Being Present vs. Having a Presence
So you started a Facebook fan page, a Twitter account and a YouTube channel for your company like everyone told you to. Great, now you can mark Social Media off your to do list for 2011. Well, not exactly.
With the evolution of social media, businesses have had to reevaluate how they reach their target market. Successful advertising is no longer a blasting of a one-way message via TV spots, radio spots, print ads, etc. Today, the message is a two-way conversation between advertisers and their customers. Facebook and Twitter have become the frontrunners of new media, offering a space for this conversation, while YouTube is in a neck-and-neck battle with Google for the top search engine. With over 500 million users on Facebook, over 175 million users on Twitter and over 2 billion views per day on YouTube, it is hard to deny the impact that social media has on the world. Fortunately, many business owners have conquered the first hurdle by acknowledging this.
Once you accept the fact that social media is not a fad and that it isn’t going anywhere, the next step is creating company branded accounts on all the social media channels. If you build it they will come, right? Not necessarily. This is the one mistaken assumption that many business owners make. It is crucial to understand the difference in being present versus having a presence. Sure, you can tell the world to “like” your company on Facebook or to follow you on Twitter, but why should they? Are you posting relevant content? Are you engaging your customers? What are you doing to attract new customers?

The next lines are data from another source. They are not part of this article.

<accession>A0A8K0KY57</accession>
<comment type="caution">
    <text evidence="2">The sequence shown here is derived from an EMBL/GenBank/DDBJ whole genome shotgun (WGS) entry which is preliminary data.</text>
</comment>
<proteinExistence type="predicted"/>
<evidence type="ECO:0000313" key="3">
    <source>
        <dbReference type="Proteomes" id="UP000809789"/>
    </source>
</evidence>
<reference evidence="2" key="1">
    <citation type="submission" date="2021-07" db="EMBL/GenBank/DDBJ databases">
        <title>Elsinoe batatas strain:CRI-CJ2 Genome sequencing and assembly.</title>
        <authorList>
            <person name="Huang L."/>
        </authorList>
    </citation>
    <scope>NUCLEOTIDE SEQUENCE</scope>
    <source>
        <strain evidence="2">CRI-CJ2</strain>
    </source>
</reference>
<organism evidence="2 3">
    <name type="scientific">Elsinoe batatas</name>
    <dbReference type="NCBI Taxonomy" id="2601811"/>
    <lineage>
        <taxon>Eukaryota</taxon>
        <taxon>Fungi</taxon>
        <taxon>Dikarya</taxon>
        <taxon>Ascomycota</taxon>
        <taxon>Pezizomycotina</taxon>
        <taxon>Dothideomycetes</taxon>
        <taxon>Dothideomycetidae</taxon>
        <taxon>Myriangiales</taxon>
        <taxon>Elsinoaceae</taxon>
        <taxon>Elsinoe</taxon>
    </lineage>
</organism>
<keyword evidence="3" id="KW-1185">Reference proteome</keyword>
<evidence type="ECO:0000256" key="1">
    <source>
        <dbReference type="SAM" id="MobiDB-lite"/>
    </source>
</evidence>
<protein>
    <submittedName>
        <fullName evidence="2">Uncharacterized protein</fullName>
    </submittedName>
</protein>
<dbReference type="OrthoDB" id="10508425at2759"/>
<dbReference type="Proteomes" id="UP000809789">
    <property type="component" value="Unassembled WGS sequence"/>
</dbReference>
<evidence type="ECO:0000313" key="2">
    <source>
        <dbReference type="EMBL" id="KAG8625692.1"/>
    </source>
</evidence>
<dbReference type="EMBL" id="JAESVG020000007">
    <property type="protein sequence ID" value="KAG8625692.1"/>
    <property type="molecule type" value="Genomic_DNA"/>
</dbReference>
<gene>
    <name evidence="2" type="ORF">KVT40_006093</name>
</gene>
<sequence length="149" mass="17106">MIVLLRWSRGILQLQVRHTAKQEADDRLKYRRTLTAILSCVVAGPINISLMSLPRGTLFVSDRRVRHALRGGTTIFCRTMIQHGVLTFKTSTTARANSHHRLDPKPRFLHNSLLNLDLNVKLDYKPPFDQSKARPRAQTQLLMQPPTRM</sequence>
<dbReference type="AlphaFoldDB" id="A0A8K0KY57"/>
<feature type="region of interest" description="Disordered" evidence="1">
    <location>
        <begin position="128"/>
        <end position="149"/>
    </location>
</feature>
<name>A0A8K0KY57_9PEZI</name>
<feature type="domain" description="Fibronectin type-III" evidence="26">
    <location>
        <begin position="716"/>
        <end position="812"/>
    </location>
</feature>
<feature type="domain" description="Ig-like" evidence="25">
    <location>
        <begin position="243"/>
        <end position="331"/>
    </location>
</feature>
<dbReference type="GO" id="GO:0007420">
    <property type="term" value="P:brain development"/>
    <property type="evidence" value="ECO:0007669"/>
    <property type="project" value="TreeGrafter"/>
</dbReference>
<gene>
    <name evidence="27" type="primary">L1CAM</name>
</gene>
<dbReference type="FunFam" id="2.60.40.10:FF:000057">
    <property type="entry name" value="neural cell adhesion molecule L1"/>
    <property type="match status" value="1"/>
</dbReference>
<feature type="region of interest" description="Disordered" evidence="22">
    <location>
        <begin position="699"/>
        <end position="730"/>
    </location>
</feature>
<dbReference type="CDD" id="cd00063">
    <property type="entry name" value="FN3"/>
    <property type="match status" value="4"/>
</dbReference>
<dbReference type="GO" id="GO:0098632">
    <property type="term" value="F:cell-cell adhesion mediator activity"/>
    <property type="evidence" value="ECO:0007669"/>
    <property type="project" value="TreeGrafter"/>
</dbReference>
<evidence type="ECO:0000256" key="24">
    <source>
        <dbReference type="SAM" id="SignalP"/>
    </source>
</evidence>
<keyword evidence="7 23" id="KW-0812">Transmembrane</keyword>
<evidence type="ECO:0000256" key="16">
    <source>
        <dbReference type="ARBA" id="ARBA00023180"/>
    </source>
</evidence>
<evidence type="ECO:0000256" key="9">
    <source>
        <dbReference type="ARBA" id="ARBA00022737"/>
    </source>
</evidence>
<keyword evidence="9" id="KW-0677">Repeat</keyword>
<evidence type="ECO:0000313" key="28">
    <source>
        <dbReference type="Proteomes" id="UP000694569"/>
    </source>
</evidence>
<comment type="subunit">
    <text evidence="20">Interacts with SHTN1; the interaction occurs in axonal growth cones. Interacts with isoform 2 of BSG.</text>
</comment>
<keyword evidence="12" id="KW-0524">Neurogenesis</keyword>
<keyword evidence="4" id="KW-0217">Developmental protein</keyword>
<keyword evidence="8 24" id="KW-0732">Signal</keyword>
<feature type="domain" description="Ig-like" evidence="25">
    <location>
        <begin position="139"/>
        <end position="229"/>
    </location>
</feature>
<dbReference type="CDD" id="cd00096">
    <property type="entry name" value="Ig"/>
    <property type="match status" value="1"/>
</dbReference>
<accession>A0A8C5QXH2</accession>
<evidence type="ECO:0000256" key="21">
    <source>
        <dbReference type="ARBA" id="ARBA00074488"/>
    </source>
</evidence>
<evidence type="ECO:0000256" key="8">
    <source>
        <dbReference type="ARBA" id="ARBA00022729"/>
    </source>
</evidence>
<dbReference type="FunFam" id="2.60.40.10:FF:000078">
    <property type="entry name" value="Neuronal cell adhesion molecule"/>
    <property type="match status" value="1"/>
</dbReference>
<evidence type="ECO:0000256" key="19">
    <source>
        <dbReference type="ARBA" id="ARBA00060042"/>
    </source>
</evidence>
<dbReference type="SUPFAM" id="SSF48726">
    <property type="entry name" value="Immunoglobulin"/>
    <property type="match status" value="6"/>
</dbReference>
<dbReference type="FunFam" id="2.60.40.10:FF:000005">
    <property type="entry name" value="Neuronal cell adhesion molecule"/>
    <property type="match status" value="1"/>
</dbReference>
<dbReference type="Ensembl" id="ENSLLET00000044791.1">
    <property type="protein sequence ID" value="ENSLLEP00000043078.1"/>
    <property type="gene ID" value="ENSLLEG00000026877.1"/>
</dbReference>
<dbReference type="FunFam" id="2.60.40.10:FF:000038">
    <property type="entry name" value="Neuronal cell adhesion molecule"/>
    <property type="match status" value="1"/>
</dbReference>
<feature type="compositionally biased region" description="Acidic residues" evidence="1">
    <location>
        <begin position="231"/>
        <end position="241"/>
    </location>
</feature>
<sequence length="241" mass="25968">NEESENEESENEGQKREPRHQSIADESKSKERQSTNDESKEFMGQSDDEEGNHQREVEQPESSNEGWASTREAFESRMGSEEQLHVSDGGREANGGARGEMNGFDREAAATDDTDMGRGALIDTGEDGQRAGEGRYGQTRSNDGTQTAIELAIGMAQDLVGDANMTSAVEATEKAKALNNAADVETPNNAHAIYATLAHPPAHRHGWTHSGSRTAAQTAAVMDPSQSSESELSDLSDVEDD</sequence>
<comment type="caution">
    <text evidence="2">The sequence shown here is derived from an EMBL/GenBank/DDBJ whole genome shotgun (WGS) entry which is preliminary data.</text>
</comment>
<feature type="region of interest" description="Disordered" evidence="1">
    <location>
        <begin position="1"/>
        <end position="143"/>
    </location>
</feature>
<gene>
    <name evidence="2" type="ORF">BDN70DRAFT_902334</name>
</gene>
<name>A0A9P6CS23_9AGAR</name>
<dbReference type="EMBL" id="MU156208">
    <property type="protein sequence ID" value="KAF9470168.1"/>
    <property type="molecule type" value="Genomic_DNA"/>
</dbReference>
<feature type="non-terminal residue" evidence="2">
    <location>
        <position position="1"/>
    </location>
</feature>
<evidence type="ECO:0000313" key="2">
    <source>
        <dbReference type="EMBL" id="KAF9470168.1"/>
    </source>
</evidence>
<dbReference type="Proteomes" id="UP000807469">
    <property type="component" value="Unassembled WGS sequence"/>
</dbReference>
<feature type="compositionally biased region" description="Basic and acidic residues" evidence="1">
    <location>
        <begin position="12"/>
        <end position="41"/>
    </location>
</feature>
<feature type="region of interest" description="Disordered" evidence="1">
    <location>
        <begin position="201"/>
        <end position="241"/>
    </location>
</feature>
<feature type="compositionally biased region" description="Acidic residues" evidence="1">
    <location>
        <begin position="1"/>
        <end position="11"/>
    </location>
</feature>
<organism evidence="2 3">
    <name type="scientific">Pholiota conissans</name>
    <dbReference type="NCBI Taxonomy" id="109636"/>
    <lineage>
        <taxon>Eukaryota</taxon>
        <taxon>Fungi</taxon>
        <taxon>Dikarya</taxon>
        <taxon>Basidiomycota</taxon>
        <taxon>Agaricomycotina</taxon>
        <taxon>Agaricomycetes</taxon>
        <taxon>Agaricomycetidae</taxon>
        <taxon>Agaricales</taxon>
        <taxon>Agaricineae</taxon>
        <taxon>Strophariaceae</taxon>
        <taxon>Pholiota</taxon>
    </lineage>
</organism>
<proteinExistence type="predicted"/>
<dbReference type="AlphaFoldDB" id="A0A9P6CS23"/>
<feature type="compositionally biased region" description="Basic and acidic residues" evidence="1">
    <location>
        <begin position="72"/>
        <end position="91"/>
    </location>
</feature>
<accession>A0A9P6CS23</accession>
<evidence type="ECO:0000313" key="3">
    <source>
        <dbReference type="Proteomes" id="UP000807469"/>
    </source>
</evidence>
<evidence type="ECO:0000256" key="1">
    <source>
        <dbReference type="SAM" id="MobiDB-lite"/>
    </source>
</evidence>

It is one thing to create a fan page that you update every six months or so and quite another to have a page that is active with status updates, photos, videos and commentary with your “fans.” So, how active is active enough? This is somewhat relative. There is no cut and dry, cookie cutter, one-size-fits-all answer. Every industry, company and market will be different. It’s all about the basics; quality over quantity, and relevant content over fluff. Post content that your fans will care about. Give them a reason to come back to your page. Once they are on your page, get them engaged! Use photos of a recent event to start a conversation. Use your status update as a place to make company announcements. The point is, if it doesn’t move the needle, then it isn’t worth doing.
All of this sounds fantastic, but who has time for all of that? It seems like a lot of work. The truth is you don’t have to spend hours a day updating your status or writing long-winded blog posts. Start small. Try setting aside 10 minutes a day to devote to social media. Upload a photo of your newest product, mention an improvement to one of your services, or reach out to a customer thanking him for the business. In return, your followers and fans will speak back to you. They will ask for more. They will ask questions, tell you their opinions and comment on your page. Your following will grow organically. If they see you are listening and participating in the conversation, their loyalty to you will grow stronger. And the best part? The price to create a fan page, Twitter account or YouTube channel is free. The only cost is a little of your time. Your customers are already in the social space. The question is, will you choose to be present or to have a presence?